Since the results described above indicate that human spleen macrophages were activated by GalNAc-DBP complexed with oleic acid in vitro, we decided to study whether a comparable activation could be observed in vivo. To this end, we exploited the fact that activated macrophages release NO [13]. Considering the impressive effects of NO in pre-clinical models of cancer where it slows tumour growth and enhances the efficacy of both chemotherapy and radiotherapy [15], we reasoned that the observation of activation of spleen macrophages in vivo could further corroborate the hypothesis of proposing GalNAc-DBP complexed with oleic acid as an integrative immunotherapeutic agent.

Therefore, we opted to study the variation of the splenic blood flow, following the administration of GalNAc-DBP complexed with oleic acid (880 ng, dissolved in 5 mL saline) by nebulisation. According to our hypothesis, GalNAc-DBP complexed with oleic acidwould be absorbed into the bloodstream and it would stimulate the huge amount of macrophages residing in the spleen [16]. Therefore, we would expect a significant release of NO by activated macrophages in this organ, with consequent vasodilation and increase of blood flow that we could measure by color-doppler ultrasonography.

One of us (MR), self-administered GalNAc-DBP complexed with oleic acid (880 ng, dissolved in 5 mL saline) by nebulisation for about 5 min. After that, the subject, who is an expert radiologist, self-examined his spleen with color-doppler ultrasonography.

Figure 5, panels A and B, shows the ultrasonographic appearance of the spleen of the volunteer before nebulisation; morphology, size and ultrasonographic structure appear normal. The splenic blood flow could be appreciated in correspondence of the hilum of the spleen. The mean diameter of the blood vessels at the hilum was 4.4 mm. Figure 5, panels C and D, shows the splenic blood flow 15 min after nebulisation. The vasodilation and the increase in blood flow can be appreciated. The mean diameter of the blood vessels at the hilum was 6.1 mm. Postulating a regular geometry of the blood vessels as if they were perfectly circular, the increase in the section area could be calculated in about 85%. We interpreted this vasodilation and increase in blood flow as a consequence of intra-splenic macrophage activation with the release of NO that in turn was responsible for hilar blood vessel dilation. This effect lasted for, at least, 48h.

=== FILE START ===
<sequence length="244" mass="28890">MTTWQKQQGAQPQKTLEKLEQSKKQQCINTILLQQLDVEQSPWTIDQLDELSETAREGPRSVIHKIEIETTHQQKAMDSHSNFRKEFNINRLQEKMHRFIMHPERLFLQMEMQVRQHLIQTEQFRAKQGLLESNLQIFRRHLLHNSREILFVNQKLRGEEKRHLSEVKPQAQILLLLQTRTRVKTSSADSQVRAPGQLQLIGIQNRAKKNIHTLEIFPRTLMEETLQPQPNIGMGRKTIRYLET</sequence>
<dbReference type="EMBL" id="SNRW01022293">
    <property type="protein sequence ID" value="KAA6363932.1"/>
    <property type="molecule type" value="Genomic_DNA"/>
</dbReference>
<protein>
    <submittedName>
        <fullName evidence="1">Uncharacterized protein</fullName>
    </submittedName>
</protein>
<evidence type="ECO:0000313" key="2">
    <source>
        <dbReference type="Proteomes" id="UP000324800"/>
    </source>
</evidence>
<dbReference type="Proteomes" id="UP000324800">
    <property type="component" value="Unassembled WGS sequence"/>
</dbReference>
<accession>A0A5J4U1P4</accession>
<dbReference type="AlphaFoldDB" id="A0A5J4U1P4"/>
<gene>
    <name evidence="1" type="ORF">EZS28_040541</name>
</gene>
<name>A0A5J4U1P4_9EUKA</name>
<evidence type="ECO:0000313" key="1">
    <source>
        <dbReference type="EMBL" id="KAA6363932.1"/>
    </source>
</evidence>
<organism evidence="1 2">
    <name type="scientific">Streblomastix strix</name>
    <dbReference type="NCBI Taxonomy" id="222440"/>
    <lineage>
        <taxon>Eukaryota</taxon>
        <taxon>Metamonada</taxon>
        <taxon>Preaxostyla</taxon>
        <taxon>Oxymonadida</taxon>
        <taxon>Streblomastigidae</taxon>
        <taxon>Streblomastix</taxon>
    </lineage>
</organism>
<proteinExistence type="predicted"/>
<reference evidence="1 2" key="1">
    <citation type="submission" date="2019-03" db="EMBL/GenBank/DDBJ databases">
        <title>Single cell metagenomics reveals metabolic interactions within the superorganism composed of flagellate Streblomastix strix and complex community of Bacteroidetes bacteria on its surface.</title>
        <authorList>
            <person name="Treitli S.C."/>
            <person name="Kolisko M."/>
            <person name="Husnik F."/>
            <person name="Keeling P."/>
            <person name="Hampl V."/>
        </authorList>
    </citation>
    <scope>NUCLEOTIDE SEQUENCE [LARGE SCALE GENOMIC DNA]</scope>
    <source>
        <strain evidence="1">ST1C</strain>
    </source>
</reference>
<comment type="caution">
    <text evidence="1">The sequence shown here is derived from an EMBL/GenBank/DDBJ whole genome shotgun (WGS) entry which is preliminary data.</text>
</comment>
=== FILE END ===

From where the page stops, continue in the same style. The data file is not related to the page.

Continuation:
Figure 5. Ultrasonographic appearance of the spleen before and after administration of GalNAc-DBP complexed with oleic acid.

Panel A: Morphology, size and ultrasonographic structure of the spleen appear normal: splenic blood flow can be appreciated in correspondence of the hilum of the spleen. Panel B (magnification): The mean diameter of the blood vessels at the hilum was 4.4 mm. Measurements were taken during the exam using the proprietary application of the ultrasound system. Panels C and D (magnification): Splenic blood flow 15 min after nebulization of GalNAc-DBP complexed with oleic acid. The mean diameter of the blood vessels at the hilum was 6.1 mm.

Discussion

GalNAc-DBP complexed with oleic acid can be considered a physiologic/natural compound that is produced in mammal plasma during immune responses [17] and in milk and colostrum during fermentation [18,19]. GalNAc-DBP, as an isolated protein, has been studied in a number of experimental models of diseases, from osteopetrosis [17] to cancer [10] and autism [20].

However, the effects of GalNAc-DBP complexed with oleic acid have never been studied in controlled experimental models. In other words, all the studies on this subject concentrated on the effects of the isolated protein and not on the overall effects of the physiological assembly of the protein with oleic acid. Therefore, in the context of a proposable integrative immunotherapeutic approach, we decided to study the effects of GalNAc-DBP complexed with its natural counterpart that is oleic acid.

In this study, we demonstrate that GalNAc-DBP complexed with oleic acid, stimulated human spleen macrophages, both in vitro and in vivo although the demonstration of macrophage activation in vivo was indirect. The effects of the complex GalNAc-DBP-oleic acid were significantly more pronounced when compared to the effect of GalNAc-DBP alone; oleic acid per se did not stimulate human spleen macrophages (not shown).

Human spleen macrophages that had been pre-activated by GalNAc-DBP complexed with oleic acid were able to recognize and phagocytise human cancer cells i.e. multiple myeloma and Hodgkin’s lymphoma cells.

However, GalNAc-DBP complexed with oleic acid, in addition to this effect involving activation of tumoricidal macrophages, also exerted a direct effect on human myeloma and Hodgkin’s lymphoma cells cultures, and it inhibited their proliferation and viability. These results are consistent with those previously reported by Gregory et al. and by Pacini et al. on human prostate and breast cancer cells respectively [10,11].